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Dystopian Fiction and Recommendations

Regarding literature, many of you have probably heard of the term dystopia. You can find it at book stores, in films, and in reviews. But what does it mean? In this case, dystopia refers to a type of literature which observes government and societal structures. Being the opposite of utopia (which is an illustration of an “ideal” society), dystopia consists of undesirable and degraded societies. Dystopian fiction can be also known as apocalyptic fiction since these societies usually arise after extreme changes on Earth.

Today, dystipian fiction is becoming increasingly popular and  is appearing more frequently around the world. New individuals are becoming captivated by these addicting fictional worlds. And yet, this sudden hype for dystopia hasn’t appeared out of nowhere. In fact, this concept has already been seen in literature for decades. With the influence of Young Adult post-apocalyptic novels such as the famous The Hunger Games series, more individuals are being drawn into this genre.

Are you new to this genre and hope to get started? Or have you read The Hunger Games and wish to discover more novels? Here a list of outstanding dystopian novels that are perfect for everyone.

1. The Giver by Lois Lowry

Published in 1993, this novel is has been a favourite for many years. It features Jonas, a twelve year old boy who lives in a so called “perfect” society where everyone and everything is the same. Every year, there is a ceremony for the twelve year olds that are given their occupation for the rest of their adult lives by the Community. Once Jonas is chosen to be the Receiver, he meets a man called the Giver and his perception of the world changes forever.

giver

2. Ender’s Game by Orson Scott Card

Ender’s Game is a thoughtful and well told story of five year old named Andrew “Ender” Wiggin who has been drafted into Battle School (a school in space which trains selected individuals in a military-like fashion). In hopes to fight off an alien race called Buggers, the International Fleet is looking for the perfect commander capable of leading armies and making difficult choices. Being specially born for this task, Ender is forced to handle bullies, zero-gravity, as well as the constant pressure to be the smartest and the best. This novel written by Orson Scott Card leaves the readers in awe as they reflect on the meaning of humanity, passion, and warfare.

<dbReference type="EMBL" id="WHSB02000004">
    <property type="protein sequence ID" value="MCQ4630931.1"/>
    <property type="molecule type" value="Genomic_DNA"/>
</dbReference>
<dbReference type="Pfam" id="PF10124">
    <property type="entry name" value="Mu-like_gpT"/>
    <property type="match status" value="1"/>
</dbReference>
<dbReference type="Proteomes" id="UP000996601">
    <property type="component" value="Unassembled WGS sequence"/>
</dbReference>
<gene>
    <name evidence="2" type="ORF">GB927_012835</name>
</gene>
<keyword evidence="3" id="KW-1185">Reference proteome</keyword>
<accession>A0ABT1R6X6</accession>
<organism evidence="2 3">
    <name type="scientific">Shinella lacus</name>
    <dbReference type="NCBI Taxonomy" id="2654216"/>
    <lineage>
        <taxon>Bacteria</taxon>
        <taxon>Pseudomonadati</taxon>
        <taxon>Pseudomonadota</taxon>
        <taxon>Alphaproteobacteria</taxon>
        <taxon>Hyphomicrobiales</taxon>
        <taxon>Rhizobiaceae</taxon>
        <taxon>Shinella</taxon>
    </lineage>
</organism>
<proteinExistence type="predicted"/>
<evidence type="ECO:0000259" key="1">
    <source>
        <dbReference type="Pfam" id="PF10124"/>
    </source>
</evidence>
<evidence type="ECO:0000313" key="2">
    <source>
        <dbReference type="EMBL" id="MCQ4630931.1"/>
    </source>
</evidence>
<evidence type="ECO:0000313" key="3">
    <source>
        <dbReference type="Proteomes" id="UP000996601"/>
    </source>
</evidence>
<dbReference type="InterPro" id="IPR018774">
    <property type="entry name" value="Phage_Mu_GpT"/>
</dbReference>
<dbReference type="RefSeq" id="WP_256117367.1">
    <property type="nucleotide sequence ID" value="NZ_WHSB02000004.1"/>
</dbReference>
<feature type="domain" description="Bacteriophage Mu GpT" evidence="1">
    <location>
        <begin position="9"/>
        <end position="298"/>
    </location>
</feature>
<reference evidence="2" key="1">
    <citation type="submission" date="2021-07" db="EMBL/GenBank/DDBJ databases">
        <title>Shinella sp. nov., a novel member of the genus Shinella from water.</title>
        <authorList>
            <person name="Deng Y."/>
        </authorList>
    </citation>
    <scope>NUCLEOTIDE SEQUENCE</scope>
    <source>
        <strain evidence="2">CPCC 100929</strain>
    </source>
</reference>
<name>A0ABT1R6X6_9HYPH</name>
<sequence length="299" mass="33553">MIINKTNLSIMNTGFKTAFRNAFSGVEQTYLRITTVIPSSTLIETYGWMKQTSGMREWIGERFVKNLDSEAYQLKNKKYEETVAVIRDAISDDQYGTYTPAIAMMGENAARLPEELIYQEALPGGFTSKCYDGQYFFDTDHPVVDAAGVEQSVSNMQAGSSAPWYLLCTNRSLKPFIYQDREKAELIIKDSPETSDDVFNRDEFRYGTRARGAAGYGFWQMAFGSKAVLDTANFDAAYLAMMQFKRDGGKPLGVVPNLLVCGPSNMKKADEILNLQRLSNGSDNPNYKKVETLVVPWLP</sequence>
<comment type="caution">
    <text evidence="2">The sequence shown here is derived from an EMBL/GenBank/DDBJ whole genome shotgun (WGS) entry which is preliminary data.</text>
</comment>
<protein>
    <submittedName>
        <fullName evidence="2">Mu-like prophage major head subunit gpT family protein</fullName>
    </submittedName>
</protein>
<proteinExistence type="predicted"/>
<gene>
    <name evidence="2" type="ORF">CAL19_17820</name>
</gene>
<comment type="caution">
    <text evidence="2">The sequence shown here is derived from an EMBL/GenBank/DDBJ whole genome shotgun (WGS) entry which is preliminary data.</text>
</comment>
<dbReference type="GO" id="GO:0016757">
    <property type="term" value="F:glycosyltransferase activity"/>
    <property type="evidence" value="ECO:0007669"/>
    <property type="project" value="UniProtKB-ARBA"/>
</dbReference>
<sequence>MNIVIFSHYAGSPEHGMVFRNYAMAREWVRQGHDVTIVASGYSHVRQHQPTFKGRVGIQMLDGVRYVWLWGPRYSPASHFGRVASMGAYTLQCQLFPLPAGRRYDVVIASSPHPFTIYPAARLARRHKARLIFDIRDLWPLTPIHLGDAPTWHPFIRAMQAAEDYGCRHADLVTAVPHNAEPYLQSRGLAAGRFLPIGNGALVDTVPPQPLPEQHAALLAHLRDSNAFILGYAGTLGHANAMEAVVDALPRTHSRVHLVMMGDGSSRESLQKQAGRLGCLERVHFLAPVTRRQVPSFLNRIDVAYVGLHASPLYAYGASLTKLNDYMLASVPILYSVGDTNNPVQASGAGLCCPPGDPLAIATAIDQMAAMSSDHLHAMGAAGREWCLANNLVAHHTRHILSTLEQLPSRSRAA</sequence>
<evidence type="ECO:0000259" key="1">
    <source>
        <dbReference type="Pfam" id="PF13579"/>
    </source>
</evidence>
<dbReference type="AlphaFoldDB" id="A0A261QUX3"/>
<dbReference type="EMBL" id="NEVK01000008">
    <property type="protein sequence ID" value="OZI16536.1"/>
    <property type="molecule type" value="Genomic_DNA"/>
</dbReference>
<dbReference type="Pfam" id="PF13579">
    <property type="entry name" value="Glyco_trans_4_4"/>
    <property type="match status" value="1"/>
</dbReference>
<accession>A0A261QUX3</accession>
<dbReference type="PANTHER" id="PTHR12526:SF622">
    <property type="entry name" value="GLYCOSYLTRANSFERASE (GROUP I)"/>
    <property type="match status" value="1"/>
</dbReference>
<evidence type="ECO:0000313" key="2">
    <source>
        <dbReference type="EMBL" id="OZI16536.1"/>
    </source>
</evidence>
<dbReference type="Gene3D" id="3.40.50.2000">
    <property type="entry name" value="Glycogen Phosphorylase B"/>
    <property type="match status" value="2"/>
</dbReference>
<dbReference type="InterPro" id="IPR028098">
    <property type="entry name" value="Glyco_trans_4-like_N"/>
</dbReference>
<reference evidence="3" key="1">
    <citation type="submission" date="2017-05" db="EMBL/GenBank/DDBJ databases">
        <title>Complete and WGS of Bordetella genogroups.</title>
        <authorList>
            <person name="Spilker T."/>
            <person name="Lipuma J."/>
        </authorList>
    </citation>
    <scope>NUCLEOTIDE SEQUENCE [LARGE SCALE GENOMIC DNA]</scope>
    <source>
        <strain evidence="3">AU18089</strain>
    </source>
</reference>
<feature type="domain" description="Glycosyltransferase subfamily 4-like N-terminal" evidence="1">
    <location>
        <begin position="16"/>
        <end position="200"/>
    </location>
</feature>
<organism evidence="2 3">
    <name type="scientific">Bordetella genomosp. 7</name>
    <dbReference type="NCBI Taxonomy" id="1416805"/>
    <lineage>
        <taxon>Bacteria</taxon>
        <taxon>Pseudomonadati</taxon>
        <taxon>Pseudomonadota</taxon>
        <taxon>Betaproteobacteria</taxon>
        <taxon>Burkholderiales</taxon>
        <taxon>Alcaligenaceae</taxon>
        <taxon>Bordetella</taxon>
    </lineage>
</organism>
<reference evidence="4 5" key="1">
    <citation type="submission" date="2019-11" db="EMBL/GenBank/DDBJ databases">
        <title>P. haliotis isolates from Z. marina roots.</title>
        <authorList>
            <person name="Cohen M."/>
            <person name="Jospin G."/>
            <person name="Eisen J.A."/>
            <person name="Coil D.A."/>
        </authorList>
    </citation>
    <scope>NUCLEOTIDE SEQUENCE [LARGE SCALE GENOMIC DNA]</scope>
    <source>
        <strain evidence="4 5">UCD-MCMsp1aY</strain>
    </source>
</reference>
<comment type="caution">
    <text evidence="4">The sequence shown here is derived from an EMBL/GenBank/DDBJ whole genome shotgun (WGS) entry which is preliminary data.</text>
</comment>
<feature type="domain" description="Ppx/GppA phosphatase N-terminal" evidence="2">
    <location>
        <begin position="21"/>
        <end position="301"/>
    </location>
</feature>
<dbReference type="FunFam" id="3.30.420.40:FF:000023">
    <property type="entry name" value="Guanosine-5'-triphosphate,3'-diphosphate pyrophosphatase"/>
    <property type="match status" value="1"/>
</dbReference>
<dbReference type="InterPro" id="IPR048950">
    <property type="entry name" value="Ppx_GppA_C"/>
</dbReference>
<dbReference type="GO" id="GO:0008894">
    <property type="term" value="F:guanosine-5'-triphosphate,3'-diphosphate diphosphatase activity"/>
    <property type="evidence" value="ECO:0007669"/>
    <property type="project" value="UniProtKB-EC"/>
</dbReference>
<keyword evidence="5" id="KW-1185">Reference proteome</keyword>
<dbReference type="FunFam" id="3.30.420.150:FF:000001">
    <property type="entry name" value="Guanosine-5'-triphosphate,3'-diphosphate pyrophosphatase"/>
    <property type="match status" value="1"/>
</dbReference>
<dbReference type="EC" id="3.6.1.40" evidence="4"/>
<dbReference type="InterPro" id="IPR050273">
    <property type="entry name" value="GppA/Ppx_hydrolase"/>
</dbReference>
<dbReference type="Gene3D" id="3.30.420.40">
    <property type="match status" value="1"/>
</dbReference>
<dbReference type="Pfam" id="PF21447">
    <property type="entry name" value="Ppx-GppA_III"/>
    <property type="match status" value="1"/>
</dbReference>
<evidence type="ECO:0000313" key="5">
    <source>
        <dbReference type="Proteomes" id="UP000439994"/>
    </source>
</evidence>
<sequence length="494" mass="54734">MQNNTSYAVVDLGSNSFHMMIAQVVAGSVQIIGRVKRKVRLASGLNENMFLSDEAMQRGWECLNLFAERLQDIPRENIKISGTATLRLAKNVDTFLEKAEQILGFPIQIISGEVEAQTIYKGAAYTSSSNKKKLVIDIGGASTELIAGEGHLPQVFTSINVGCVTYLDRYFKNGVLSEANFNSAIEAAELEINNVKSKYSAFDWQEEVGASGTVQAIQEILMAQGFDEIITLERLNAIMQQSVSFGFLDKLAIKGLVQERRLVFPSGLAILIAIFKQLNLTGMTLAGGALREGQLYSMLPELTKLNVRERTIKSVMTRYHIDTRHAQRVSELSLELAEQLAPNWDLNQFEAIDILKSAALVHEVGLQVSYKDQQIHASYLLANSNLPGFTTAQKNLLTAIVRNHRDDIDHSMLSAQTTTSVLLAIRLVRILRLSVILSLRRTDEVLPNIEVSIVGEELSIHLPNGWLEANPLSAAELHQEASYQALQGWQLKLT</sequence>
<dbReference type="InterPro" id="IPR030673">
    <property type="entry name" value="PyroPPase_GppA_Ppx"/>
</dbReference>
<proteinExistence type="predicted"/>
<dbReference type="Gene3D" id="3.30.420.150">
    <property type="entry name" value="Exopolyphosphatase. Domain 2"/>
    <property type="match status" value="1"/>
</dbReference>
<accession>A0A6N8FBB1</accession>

enders-game-cover-sam-weber

3. Nineteen Eighty-Four by George Orwell

Winston Smith lives in Airstrip One (formerly called Great Britain), Oceania, a country ruled by a totalitarian government known as the Party. With telescreens that never turn off, a new language named Newspeak, and spies that lurk in every corner, all the citizens are forced to obey the rules and love Big Brother – the leader. Winston secretly loathes the Party and wishes to rebel against them. When he finds Julia, a beautiful woman who also hates Big Brother, they try to start a rebellion.  But they must be careful. Big Brother is watching you. This chilling book written by George Orwell is not only a classic, but perhaps an insight of what our present day could potentially become.

1984

4. The Maze Runner by James Dashner

Thomas wakes up only remembering his name. Without any insight on his past or the world, Thomas is introduced to several boys who live in the Glade. The Glade is a self-run society with every member (or Glader) assigned a specific job. As Thomas adapts to his new life, he becomes interested in becoming a Runner. Surrounded by a maze, these Runners go out into the unknown to try and find an escape. However one day, everything the boys have known change when a girl appears. Filled with action and suspense, James Dashner illustrates a horrific world that will captivate teenagers as well as adults.

The_Maze_Runner_cover

Other novels featuring dystopia include Brave New World, Chaos Walking Trilogy, Divergent, and Fahrenheit 451.

Whether it’s for school, a book club or to past the time, dystopian novels are not only entertaining, but able to provoke thought about our societies and governments today.

Photo Credits: en.wikipedia.org, goodreads.com, hannahjanewrites.com, thestudentreview.co.uk

About the contributor: Ellen is a high school student who enjoys many activities such as reading, writing, playing various instruments and watching movies. She hopes to one day pursue a career in journalism.

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About nelle212 (6 Articles)
Ellen is a high school student who loves to read, write, and listen to music. She is oddly fond of umbrellas and giraffes.

2 Comments on Dystopian Fiction and Recommendations

  1. hyvpnou

  2. Reading this makes my deicoisns easier than taking candy from a baby.

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